Time after Administration
(hr)Plasma Concentration (ng/ml)
00
120-80
2 60-140
4110-180
6 90-140
8105-165
10 95-150
12100-150
14 70-125
16 70-110
18 70-110
2455-85
3225-55
4810-20

[0051] The osmotic device of the present invention can comprise a drug-containing water soluble coating present in an amount of about 9-40% wt., at least about 25% wt., about 25-40% wt. and about 30-40% wt. based upon the total weight of the osmotic device. The higher weight ranges are remarkable, since no prior art osmotic devices are known that include a sprayed drug-containing water soluble coating present in such high amounts. Also, the core is present in an amount of about 50-80% wt., about 50-75% wt., about 50-65% wt., or about 54-63% wt. based upon the total weight of the device.

[0052] Those of ordinary skill in the art will appreciate that the particular amounts of drug used in the pharmaceutical formulation will vary according to, among other things, the desired pharmacokinetic or pharmacological behavior in a mammal.

[0053] A water soluble coat, or layer, which is either inert or drug-containing, will generally comprise an inert and non-toxic material which is at least partially, and optionally substantially completely, soluble or erodible in an environment of use. Selection of suitable materials will depend upon the desired behavior of the dosage form. A rapidly dissolving coat or layer will be soluble in the buccal cavity and/or upper GI tract, such as the stomach, duodenum, jejunum or upper small intestines. Exemplary materials are disclosed in U.S. Pat. No. 4,576,604 to Guittard et al. and No. 4,673,405 to Guittard et al., and No. 6,004,582 to Faour et al. and the text Pharmaceutical Dosage Forms: Tablets Volume I, 2nd Edition. (A. Lieberman. ed. 1989, Marcel Dekker, Inc.), the relevant disclosures of which are hereby incorporated by reference. In some embodiments, the rapidly dissolving coat or layer will be soluble in saliva, gastric juices, or acidic fluids.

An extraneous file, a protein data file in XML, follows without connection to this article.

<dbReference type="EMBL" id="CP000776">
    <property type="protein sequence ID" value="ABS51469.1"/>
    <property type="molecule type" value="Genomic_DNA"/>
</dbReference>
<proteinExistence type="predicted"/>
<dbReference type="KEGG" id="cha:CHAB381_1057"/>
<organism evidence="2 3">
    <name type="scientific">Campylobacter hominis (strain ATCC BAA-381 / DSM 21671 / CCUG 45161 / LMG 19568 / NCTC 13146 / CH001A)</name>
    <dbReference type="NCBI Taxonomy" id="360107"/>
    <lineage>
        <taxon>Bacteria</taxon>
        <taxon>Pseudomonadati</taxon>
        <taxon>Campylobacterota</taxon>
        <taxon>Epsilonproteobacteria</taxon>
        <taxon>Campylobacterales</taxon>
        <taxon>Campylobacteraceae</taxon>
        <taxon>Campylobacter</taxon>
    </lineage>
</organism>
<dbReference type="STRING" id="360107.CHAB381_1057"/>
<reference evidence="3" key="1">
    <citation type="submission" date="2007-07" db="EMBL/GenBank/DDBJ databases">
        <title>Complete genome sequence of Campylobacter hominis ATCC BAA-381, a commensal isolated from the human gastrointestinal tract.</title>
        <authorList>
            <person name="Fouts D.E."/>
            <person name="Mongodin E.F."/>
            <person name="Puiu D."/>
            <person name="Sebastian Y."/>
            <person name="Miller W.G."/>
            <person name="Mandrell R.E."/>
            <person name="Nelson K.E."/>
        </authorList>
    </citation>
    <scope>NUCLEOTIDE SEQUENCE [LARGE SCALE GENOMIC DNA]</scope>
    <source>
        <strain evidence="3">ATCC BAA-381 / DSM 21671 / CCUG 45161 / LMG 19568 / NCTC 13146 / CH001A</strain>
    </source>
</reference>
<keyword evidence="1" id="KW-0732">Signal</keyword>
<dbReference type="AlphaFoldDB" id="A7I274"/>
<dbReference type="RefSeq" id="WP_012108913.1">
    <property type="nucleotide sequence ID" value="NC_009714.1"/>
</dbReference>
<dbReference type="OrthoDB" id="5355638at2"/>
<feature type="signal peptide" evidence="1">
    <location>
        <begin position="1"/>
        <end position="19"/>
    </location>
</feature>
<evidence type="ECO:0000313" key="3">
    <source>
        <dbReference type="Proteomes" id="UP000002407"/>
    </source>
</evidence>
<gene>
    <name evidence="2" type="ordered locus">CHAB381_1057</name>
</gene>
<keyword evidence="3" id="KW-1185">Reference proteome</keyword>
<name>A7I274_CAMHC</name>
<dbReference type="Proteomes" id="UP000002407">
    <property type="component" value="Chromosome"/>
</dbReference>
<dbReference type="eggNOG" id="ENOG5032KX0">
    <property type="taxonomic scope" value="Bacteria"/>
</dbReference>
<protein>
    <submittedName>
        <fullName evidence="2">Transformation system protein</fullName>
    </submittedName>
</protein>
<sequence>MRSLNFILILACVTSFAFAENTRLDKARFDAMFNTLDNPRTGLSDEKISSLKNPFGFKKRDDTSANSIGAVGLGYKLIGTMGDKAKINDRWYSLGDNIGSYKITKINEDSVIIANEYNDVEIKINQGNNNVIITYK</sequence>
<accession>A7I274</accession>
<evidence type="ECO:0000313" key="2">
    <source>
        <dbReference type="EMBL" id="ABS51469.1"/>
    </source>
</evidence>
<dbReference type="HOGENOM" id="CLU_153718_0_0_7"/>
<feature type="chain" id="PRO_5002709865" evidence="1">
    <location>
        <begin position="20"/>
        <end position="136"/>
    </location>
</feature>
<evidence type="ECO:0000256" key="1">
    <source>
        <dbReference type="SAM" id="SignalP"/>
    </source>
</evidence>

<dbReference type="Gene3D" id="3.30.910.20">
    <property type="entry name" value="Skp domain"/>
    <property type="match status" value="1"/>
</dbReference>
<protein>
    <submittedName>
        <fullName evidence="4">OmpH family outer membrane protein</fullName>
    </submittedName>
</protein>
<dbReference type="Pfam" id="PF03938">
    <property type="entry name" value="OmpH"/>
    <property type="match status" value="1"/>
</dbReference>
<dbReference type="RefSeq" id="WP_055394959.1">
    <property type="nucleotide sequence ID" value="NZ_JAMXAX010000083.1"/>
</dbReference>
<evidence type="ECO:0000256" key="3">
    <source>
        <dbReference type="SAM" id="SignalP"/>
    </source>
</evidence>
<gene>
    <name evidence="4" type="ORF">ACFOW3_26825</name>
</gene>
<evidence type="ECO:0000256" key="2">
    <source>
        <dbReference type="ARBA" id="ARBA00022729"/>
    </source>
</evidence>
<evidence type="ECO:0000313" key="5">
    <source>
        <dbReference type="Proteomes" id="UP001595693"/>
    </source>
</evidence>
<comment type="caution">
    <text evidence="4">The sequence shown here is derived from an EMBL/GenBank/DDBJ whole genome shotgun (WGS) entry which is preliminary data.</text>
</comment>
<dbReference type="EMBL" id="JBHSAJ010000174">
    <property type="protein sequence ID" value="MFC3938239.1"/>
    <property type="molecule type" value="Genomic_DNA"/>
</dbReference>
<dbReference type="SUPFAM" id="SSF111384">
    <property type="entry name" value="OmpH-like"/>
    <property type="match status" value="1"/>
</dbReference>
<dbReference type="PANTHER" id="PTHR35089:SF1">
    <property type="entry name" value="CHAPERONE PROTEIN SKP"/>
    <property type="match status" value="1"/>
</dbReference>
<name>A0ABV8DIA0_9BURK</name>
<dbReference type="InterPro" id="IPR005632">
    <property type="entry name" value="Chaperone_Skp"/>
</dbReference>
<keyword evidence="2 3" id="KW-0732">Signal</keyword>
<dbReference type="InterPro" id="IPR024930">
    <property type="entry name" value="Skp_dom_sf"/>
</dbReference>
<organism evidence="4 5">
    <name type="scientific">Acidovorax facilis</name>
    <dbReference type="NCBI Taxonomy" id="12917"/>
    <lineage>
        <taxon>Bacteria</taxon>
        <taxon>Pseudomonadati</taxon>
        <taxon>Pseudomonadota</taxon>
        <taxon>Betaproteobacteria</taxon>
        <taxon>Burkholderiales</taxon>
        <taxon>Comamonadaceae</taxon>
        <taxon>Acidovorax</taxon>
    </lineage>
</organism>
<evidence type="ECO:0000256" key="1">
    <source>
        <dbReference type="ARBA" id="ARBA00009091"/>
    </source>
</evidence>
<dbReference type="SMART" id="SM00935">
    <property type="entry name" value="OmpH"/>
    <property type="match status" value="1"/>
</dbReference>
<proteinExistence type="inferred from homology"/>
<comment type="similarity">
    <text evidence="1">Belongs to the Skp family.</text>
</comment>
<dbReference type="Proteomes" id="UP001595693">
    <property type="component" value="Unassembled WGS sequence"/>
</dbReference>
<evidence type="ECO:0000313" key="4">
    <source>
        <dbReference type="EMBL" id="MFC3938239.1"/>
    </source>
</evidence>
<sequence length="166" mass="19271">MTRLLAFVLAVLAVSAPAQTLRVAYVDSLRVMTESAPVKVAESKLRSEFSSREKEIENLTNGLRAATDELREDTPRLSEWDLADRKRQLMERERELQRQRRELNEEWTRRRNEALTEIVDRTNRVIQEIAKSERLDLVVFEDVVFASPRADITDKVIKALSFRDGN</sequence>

[0054] Materials which are suitable for making the water soluble coat or layer include, by way of example and without limitation, water soluble polysaccharide gums such as carrageenan, fucoidan, gum ghatti, tragacanth, arabinogalactan, pectin, and xanthan; water-soluble salts of polysaccharide gums such as sodium alginate, sodium tragacanthin, and sodium gum ghattate; water-soluble hydroxyalkylcellulose wherein the alkyl member is straight or branched of 1 to 7 carbons such as hydroxymethylcellulose, hydroxyethylcellulose, and hydroxypropylcellulose; synthetic water-soluble cellulose-based lamina formers such as methyl cellulose and its hydroxyalkyl methylcellulose cellulose derivatives such as a member selected from the group consisting of hydroxyethyl methylcellulose, hydroxypropyl methylcellulose, and hydroxybutyl methylcellulose; croscarmellose sodium; other cellulose polymers such as sodium carboxymethylcellulose; and other materials known to those of ordinary skill in the art. Other lamina forming materials that can be used for this purpose include poly(vinylpyrrolidone), polyvinylalcohol, polyethylene oxide, a blend of gelatin and polyvinyl-pyrrolidone, gelatin, glucose, saccharides, povidone, copovidone, poly(vinylpyrrolidone)-poly(vinyl acetate) copolymer. The water soluble coating can comprise other pharmaceutical excipients that do or do not alter the way in which the water soluble coating behaves. The artisan of ordinary skill will recognize that the above-noted materials include film forming polymers.